This is a great example for the United States to follow, as statistics show that our citizens are deeply divided on nearly every political issue. Granting states with less favorable opinions of cannabis the option to adjust guidelines for themselves may allow for higher levels of backing for Federal cannabis legalization efforts.

The Federal prohibition of cannabis has led to a few key difficulties for states in which weed has been legalized. Cannabis retailers, growers and other industry professionals risk harsh penalties under Federal law – including massive fines, asset seizure – and even felony charges, regardless of state-level legality. Furthermore, becoming professionally involved with a business that sells marijuana against Federal law could leave your firm susceptible to legal and financial difficulties. The fear of penalties has made banks and loan providers justifiably reticent to entangle themselves with cannabis vendors and other industry professionals. In fact, dispensary owners have consistently voiced their difficulty securing even the basics of business management services – insurers, banks, loan providers and landlords willing to rent a business space. So many difficulties stem from the Federal prohibition of cannabis. Hopefully the United States can consider Canada’s model for Federal legalization as it continues to unfold.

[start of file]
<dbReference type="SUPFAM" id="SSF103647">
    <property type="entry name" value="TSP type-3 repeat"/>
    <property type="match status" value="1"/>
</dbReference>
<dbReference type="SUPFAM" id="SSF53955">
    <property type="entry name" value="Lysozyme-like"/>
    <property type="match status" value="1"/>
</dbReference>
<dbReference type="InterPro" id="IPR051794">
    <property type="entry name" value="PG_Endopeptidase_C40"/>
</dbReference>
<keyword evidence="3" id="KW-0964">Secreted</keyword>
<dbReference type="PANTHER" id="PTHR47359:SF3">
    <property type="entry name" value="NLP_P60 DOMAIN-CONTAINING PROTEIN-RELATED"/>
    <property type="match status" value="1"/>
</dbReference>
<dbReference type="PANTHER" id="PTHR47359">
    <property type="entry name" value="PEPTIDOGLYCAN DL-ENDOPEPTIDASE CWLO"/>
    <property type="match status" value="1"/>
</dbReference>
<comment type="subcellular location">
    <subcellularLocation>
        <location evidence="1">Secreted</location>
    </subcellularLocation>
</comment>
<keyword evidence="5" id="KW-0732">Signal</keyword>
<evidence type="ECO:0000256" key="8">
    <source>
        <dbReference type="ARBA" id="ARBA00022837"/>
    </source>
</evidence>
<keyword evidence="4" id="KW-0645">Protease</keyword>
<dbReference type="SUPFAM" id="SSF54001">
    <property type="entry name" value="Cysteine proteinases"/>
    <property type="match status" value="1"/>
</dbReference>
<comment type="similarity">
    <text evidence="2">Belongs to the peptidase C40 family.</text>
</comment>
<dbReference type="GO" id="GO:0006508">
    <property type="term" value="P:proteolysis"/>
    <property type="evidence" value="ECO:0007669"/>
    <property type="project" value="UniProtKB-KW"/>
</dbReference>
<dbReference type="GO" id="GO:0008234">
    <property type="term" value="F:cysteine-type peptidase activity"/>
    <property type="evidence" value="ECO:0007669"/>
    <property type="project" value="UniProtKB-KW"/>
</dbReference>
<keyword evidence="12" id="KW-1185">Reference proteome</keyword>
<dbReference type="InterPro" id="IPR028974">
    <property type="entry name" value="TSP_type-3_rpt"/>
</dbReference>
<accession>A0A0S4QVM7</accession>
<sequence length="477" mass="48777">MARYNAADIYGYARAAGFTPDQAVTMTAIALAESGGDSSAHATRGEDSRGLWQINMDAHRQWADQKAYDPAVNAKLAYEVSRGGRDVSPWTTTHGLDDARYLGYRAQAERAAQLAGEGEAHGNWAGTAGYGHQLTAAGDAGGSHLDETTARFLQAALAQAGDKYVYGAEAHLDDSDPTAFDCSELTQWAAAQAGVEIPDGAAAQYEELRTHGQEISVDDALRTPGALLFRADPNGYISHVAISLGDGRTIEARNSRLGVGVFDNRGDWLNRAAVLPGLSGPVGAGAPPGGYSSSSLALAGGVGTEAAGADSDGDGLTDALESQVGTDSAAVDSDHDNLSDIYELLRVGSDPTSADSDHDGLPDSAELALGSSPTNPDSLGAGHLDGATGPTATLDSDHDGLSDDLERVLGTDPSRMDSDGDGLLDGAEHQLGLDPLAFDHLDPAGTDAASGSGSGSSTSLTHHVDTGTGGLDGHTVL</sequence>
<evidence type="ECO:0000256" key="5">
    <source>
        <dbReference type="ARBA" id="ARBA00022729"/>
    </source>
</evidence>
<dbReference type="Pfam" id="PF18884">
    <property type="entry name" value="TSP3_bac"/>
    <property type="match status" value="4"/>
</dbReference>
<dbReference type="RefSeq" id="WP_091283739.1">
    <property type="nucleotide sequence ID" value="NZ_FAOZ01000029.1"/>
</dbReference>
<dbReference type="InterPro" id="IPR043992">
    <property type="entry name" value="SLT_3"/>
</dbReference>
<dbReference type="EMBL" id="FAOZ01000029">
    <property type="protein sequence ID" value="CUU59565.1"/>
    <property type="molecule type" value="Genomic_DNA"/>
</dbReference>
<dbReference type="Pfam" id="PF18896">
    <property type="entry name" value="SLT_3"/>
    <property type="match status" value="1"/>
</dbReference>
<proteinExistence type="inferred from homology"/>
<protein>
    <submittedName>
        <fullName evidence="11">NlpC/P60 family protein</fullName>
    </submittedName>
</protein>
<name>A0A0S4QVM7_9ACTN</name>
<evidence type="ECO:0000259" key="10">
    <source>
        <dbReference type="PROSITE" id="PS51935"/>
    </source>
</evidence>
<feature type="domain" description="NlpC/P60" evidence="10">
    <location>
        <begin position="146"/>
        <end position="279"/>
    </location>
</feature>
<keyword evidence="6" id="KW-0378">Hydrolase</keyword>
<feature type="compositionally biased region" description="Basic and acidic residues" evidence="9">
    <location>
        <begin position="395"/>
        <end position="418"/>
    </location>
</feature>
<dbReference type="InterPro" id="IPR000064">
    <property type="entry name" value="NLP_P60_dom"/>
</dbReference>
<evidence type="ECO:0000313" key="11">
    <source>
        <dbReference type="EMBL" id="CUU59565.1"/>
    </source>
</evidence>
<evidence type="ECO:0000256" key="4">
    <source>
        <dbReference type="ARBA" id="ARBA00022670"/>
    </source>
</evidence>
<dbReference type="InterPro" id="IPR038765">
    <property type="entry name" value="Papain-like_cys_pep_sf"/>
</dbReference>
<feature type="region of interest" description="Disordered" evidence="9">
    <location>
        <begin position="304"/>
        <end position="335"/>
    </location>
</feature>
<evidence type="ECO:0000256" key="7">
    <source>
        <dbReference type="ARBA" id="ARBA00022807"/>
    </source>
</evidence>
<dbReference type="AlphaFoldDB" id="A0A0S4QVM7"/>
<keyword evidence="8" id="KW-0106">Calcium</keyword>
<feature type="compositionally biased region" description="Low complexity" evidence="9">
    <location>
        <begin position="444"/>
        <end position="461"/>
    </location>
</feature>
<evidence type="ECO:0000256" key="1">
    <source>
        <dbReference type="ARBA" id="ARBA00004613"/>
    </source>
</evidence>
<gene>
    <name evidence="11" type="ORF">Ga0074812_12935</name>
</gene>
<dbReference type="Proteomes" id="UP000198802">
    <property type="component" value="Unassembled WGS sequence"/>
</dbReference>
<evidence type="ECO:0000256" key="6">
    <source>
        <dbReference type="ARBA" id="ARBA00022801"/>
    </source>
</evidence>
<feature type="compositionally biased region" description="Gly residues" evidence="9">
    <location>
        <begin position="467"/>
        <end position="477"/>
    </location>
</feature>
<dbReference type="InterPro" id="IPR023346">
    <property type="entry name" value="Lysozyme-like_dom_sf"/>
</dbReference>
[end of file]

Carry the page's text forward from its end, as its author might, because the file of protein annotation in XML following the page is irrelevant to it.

Black Market

In Canada, weed is legal for individuals over the age of eighteen. Canadian eighteen-year-olds are also able to drink in most provinces. By contrast, the minimum drinking age in America – and minimum age for legal cannabis use in applicable states - is twenty-one years of age. Admittedly, college-aged individuals aren’t easily dissuaded against experimentation, and falling short of the minimum age won’t fully prevent cannabis use by underaged college students. According to a 2017 study conducted by the University of Michigan, 39% of full-time American college students smoke weed regularly. This is the highest rate of cannabis consumption in at least thirty years of reported data, implying that students aren’t all deterred by their underage status.